Don’t Over-Build for the Cloud
While attending the SharePoint Conference in Los Angeles a couple years back, a Microsoft executive leaving the main stage after his keynote presentation on the merits of the cloud was beleaguered by attendees with questions. One attendee could be overheard listing out the details of the breadth and scale of investments his company had made in SharePoint, and was frustrated that Microsoft would now advise them to re-architect again and move everything into the cloud. He asked the Microsoft exec what he tells customers in that situation, to which the exec replied, "Reduce your requirements."
Talking with customers, it’s not uncommon to hear this concern about moving to the cloud — the need to rebuild and re-architect solutions that were added to SharePoint on premises, but may not work as built in Office 365 and the new app model. If you think about it, much of the success of SharePoint has been because of its extensibility and adaptability, and the ability to shape it to meet a customer’s unique and specific business requirements.
However, many organizations — not all, but many — may be over-thinking their move to the cloud, and this Microsoft executive was spot-on in his advice. When presenting on SharePoint migration planning, I often connect this story to the common pitfalls of failing to properly understand current-state (how your end users are using the platform today) and future-state designs. Not properly understanding the current system (functional and operational gaps, business processes and workflows) will undoubtedly lead to over-building on your new environment. When looking at how your employees use the platform, you will likely come to the conclusion that many customizations painstakingly created to automate and simplify tasks in SharePoint to increase end user productivity may have become, in fact, outdated or unnecessary due to advances in the platform itself.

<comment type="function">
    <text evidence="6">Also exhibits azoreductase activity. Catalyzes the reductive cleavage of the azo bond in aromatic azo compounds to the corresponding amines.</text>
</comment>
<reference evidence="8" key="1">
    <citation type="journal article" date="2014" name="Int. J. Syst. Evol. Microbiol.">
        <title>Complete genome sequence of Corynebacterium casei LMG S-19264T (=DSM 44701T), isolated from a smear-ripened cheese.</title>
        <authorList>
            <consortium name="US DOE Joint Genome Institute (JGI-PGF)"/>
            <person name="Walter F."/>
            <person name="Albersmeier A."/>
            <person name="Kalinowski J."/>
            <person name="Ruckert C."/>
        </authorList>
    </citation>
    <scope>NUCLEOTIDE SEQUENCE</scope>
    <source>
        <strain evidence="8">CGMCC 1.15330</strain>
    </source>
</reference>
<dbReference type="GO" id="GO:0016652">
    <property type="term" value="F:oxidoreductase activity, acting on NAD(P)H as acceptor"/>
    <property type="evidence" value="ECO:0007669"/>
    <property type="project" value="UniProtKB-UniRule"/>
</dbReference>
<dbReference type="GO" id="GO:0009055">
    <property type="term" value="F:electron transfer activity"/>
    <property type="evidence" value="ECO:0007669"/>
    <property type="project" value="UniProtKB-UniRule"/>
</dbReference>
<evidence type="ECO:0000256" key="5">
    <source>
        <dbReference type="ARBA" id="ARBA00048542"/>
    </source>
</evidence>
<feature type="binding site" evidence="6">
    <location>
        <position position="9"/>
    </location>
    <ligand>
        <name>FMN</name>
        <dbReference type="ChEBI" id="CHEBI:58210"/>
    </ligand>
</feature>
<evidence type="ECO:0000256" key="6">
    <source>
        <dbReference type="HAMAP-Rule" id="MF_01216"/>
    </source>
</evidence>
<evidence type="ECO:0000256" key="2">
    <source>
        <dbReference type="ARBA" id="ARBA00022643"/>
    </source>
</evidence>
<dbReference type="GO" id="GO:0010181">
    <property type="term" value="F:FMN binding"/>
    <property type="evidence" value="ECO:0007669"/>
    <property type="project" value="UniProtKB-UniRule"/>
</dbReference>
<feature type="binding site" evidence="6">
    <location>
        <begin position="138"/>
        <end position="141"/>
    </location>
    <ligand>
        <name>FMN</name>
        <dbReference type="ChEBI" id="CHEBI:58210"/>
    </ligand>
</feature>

Every SharePoint migration begins as an extensive business analyst activity. What I mean by this is that prior to any system implementation or redesign, you need to seek to understand the environment goals and purpose:
- What works in the current design?
- What doesn’t work?
- What are the organizational “must have” requirements and priorities?
- What are the "nice to have" features?
- What is the goal of the project?
- What are the key use cases that drive how the environment is used?
Based on these requirements, the analyst will then begin to model out the “to be” or future-state of the environment. How can you design your new environment if you don’t have a clear picture of what people do, and how they do it, within your current environment? Failure to understand the present leads to mistakes in the future.
Every customer is different, and your migration plans may be unique. Whether moving your production systems to the cloud in one fell swoop, whether it will happen gradually over time as you transition away from on premises customizations, or whether your plan is to update to SharePoint 2013 but remain completely on premises — migration is about transforming your existing system to meet operational needs. It’s as much about retooling current sites and content as it is about deploying new technology. Metalogix provides an excellent whitepaper that walks through the best practices of SharePoint migration cleanup and pre-migration activities that can help you better prepare, regardless of your intended infrastructure.